A call for vigorous pre-convention discussion and effort to organize
The National Confederation of Trade Unions (Zenroren) will hold its 22nd Convention from July 26-28 in Tokyo.
The Convention will discuss and adopt a new plan of action for the next two years and a medium-range plan for organizing. The final drafts to be discussed at the Convention have been sent out to member unions as well as local centers by one month before the Convention.
The Convention will take up the task of accurately analyzing the present tumultuous situation in Japan and establish a policy that meshes with the situation surrounding the trade union movement.
Amid a rapid movement toward building a war-fighting nation through promoting a national referendum law aimed to adversely revise the Constitution, an adverse revision of the Fundamental Law of Education, and legislation of a conspiracy crimes law, we will discuss ways to rapidly develop the Article 9 Associations into a major national movement.
Paying attention to the role of trade unions in the 2007 House of Councilors election and simultaneous local elections, we must seriously discuss the role of the Zenroren task force in quest for a new Japan through repelling the intensifying attacks on government and public employees, and in blocking plans to force the people to pay more in the consumption and other taxes.
Secondly, we are called upon to thoroughly discuss the task of "organization of new trade unions" as proposed in the medium-range plan, including the future Zenroren movement and structural reforms.
We will particularly focus our attention on ways to organize the growing number of contingent workers, win equal treatment between full-time workers and contingent workers. We will also discuss how to initiate a full-fledged effort in places of work as well as local communities to develop a labor movement that represents the local interests through developing activities of "local unions" and "youth unions."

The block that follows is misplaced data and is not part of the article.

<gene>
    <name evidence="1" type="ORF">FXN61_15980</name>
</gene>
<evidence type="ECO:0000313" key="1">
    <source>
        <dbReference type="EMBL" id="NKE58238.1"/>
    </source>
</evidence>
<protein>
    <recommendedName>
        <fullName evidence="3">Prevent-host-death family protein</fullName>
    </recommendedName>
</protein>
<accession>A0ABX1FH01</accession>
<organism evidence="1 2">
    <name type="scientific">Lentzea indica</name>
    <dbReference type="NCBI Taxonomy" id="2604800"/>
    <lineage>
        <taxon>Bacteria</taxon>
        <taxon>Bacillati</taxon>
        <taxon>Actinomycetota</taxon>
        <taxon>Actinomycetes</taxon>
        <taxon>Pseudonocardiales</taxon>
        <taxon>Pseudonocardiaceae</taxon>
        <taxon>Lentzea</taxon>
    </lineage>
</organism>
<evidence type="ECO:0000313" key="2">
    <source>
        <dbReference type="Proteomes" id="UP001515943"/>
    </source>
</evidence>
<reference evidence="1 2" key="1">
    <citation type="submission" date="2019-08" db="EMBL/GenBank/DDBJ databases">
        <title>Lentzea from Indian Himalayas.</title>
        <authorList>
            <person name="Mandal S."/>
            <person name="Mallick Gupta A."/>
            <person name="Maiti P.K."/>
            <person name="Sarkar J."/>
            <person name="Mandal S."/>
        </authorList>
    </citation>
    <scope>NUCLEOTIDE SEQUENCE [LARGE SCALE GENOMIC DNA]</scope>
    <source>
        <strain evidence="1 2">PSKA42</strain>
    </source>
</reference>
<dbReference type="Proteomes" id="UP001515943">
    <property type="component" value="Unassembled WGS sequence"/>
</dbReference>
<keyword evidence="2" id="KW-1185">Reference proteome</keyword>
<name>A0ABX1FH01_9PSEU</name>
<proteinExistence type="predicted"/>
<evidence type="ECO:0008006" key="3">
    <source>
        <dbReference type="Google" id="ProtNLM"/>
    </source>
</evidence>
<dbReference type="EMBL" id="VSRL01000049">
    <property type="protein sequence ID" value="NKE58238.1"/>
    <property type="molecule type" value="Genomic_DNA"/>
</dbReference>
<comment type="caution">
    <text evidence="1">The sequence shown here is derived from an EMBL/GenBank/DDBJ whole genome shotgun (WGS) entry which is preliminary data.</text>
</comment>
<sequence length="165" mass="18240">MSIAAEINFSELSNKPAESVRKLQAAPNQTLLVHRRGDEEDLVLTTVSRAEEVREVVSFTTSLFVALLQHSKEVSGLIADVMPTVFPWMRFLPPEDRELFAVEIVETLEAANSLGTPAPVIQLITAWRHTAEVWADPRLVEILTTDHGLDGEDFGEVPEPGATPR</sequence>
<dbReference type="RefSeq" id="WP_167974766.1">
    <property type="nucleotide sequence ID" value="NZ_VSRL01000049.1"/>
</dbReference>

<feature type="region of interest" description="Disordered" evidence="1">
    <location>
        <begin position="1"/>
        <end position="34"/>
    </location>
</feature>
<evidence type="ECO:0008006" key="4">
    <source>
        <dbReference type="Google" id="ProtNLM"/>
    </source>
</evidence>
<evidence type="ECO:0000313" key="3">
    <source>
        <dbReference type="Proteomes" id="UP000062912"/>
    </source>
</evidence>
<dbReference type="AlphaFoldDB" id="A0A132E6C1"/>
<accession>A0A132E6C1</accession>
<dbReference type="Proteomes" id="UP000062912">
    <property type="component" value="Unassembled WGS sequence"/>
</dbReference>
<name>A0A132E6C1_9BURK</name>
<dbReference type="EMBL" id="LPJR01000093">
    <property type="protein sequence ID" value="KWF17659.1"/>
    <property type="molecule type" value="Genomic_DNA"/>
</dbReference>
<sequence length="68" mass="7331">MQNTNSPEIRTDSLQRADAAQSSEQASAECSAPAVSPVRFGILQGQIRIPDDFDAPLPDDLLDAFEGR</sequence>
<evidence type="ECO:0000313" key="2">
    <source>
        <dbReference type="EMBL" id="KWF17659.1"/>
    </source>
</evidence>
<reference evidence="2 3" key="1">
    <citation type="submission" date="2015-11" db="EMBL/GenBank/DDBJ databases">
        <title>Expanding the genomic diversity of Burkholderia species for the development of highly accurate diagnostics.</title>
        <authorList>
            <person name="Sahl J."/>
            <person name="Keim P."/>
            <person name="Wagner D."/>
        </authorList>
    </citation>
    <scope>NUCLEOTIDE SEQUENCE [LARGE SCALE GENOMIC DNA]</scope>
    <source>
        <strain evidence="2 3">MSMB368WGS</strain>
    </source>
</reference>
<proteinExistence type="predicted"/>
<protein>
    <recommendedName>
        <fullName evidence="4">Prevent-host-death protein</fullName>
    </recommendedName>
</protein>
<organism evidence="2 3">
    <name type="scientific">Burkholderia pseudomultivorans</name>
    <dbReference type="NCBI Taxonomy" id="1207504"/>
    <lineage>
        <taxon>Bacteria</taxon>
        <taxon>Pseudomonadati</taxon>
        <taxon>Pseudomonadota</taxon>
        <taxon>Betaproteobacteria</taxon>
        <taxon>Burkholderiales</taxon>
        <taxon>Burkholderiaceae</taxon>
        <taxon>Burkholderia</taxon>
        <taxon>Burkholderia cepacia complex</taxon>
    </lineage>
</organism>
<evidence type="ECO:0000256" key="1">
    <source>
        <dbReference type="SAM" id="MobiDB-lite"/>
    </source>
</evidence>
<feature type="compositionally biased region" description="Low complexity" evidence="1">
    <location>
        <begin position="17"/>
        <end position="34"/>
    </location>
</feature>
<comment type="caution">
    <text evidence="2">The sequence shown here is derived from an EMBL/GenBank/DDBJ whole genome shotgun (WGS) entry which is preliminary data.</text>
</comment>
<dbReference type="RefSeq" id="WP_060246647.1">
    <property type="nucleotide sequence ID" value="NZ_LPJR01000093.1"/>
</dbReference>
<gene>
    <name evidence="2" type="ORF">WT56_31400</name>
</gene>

We will also discuss in earnest ways to establish a setup, including financial bases, for promoting the organizing that unites Zenroren, industrial unions and local trade union centers.
Thirdly, in quest for the establishment of rules of work, we will discuss how to fight the merit-based wage system and how to block the dangerous legislation of labor contract law as well as further adverse amendments to the Labor Standards law.
Along with the pre-Convention discussion, which is taking place in member industrial unions and local centers, let us organize a thoroughgoing discussion at workplaces and local communities, so that all member organizations can achieve an increase in their memberships toward the Zenroren 22nd Convention. (Zenroren, June 15, 2006)
Day of National Action - May 27
Calling for opposition to the adverse revision of the Constitution and defense of better and safer living conditions, about 50,000 people braved rain to assemble in Tokyo from around the country for a National Day of Action on May 27, which included a rally in Yoyogi Park and a march in demonstration on three different courses.
On the previous day, participants attended a rally in front of the Diet (parliament) and brought about 380,000 signatures bearing people's demands to Diet members.
In the rally, KUMAGAI Kanemichi, Zenroren president, spoke on behalf of the organizers. Referring to the movement developing in many parts of the country in opposition to the adverse revision of the Constitution and the Fundamental Law of Education, and to the adverse medical reform, he said: "We now stand at a very critical moment. Justice and the cause are on our side. Let us do all we can and join forces to win victory in this historic struggle."
Speaking on behalf of the Japanese Communist Party, Chair SHII Kazuo called for every effort to be made to stop the undemocratic laws and scrap the proposed bills."
EJIRI Mihoko spoke on behalf of the YWCA. She said: "Patriotism can only be expressed by defending Article 9 of the Constitution. The power of all those who are participating in this rally in the midst of rain for peace should be directed to the government. We should do our utmost to defend peace in solidarity with people of the world."
OKUMURA Waichi, who appears in the documentary film "Ant soldiers," spoke about his war experience. He was a Japanese soldier but abandoned in China after the end of World War II. He said, "I killed people" and denounced war for turning good citizens into homicidal maniacs. (Zenroren, June 15, 2006)